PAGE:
Public Sewers coming to Carlton
At the annual parish meeting on the 8th May 2007 Mr Parsons, of Anglian Water was invited to talk to the village about the planned provision of foul sewers for Carlton. He introduced himself as the Planning Liaison Officer for first time connections to foul sewers. He noted that an application had been made a few years ago for foul sewers in the village and an assessment had been made. The criteria had been met and the proposal was now planned into Anglian Water’s 5-year program of works to be completed in 2009. Under S101A of the Water Act, Anglian Water have a legal duty to provide foul sewerage if an application is made and a problem had been found, so these works will now go ahead even if no-one agrees to connect to them.
Mr Parsons showed a map describing the area to be covered by the mains sewer, which follows the village envelope. This only covers Carlton (not Willingham Green, or Carlton Green) and did not cover the lowest houses:
Carlton Green and Willingham Green were not included in the assessment, and it is recommended if parishioners there were interested then they should request an assessment for inclusion in the next 5-year programme of works.
Equipment & Installation
The exact siting and nature of any sewerage treatment works or pumps will not be decided until the end of 2007. Obviously as Carlton is on a hill there would need to be one or the other at each low point (unless a vacuum system was used). However Mr Parsons indicated that these works are a lot smaller than they used to be, with pumps being small roadside cabinets, and treatment works being around 10m by 10m, with most of this being gravel to turn a tanker lorry on (to remove the sludge from the tanks).
Anglian water would prefer to negotiate for land in order to site pumping stations rather than acquiring it via compulsory purchase, however a third option would be to site small pumping stations on the verge. All the pipe work would be placed under the road (not the verge) and would take around 4-5 months to complete.
There will be a public exhibition in the village in 2008 to show householders the proposed design of the system.
At the time that the works are being undertaken each householder will be given the opportunity (via a form) to join the scheme. Anglian water is unusual in that they waive any connection fees if the householder joins at this time, and they therefore get connection rates of around 80-90% which is much higher than for other water companies. Another benefit is that they don't start charging for sewerage until 6 months after the spur has been laid to your garden, so you can get 6 months free sewerage if you connect quickly (but you will be charged from 6 months, even if you haven't got around to connecting).
If you agree to join, then Anglian Water supplies a spur from their main pipe free of charge to the boundary of your property (as long as that spur is less than 15 metres long). The location of this spur would be negotiated with the householder. It is up to the householder to arrange and pay for a builder to connect their sewers under their garden to the spur at the boundary and to ensure that this is approved by the buildings regulations inspector. Mr Parsons recommends using local builders as they would be cheaper than the national contractors they use. Existing tanks could be filled in, or used to store surface rainwater.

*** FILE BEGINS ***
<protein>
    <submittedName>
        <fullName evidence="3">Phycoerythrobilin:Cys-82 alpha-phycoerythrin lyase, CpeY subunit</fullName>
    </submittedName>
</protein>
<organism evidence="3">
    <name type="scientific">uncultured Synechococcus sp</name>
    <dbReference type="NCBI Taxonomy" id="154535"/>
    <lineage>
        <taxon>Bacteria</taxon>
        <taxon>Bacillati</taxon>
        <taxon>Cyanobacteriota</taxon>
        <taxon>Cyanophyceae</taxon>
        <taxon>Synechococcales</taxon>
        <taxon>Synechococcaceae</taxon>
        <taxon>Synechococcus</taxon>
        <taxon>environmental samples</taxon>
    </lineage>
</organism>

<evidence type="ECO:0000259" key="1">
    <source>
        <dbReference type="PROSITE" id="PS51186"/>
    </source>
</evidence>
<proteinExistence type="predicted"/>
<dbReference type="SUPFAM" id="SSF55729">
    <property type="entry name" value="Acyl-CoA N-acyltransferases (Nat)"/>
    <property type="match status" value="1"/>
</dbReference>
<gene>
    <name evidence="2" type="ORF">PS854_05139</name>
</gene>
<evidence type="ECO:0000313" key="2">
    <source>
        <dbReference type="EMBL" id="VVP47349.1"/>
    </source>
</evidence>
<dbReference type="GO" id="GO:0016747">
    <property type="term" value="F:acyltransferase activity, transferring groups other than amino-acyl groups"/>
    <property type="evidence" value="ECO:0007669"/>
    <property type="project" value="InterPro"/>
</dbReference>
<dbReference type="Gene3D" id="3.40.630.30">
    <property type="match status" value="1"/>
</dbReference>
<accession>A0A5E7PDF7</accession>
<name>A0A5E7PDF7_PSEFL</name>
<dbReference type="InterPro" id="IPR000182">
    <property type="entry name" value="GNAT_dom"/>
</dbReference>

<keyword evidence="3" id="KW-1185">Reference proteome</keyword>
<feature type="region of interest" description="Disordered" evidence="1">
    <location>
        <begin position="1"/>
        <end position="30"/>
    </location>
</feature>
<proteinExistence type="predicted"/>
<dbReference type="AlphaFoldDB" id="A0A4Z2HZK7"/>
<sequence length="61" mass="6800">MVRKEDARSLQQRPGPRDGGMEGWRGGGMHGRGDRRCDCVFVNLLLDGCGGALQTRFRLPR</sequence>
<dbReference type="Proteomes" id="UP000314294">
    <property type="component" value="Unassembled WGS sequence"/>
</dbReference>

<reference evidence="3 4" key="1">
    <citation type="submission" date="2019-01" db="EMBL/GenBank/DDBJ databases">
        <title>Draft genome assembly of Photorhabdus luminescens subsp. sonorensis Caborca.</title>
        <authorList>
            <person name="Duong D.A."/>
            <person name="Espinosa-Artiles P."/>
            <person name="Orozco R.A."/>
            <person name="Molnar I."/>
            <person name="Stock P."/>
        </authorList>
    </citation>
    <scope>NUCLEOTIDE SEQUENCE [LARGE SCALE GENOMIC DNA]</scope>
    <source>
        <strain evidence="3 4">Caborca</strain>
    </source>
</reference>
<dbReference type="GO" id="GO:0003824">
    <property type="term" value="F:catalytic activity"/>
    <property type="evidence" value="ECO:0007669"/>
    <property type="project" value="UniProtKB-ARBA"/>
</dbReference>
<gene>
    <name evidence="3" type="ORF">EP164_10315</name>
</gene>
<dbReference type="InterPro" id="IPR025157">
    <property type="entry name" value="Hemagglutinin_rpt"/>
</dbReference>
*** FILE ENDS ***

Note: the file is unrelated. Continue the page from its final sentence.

You do not have to agree to join the scheme during the installation phase, but if you subsequently decide to join then you would be charged the full connection costs for creating a new spur.
Anglian Water do not make any efforts to force householders to connect, but some other authority (for example Environmental Health Departments) may subsequently insist on an expensive connection if your system is deemed to be unsanitary. Mr Parsons recommended that villagers talk to the Environmental Health Officer at the Council about their current position. He did point out that mains sewers will be maintained indefinitely, whereas householders individual systems may need maintenance and replacement after about 25 years.
There would be no connection charge, but a standing charge would be made of around £30-40 and sewerage would be charged at about 90% of the cost of water supplied, so roughly a doubling of your current water bill. You do not have to have a water meter, but Anglian Water would encourage the use of meters. Those householders who believe that they return much less than 90% of their supplied water to the mains sewage system (for example using a lot of water for horticulture) could in theory negotiate with Anglian Water's billing department.
Mr Parsons was asked if the provisions of mains sewerage would open the floodgates for more houses to be built in Carlton. Mr Parsons noted that they do not plan for new houses when designing the system, but merely cater for those that currently exist. Also the system will only cover the area of the current village envelope.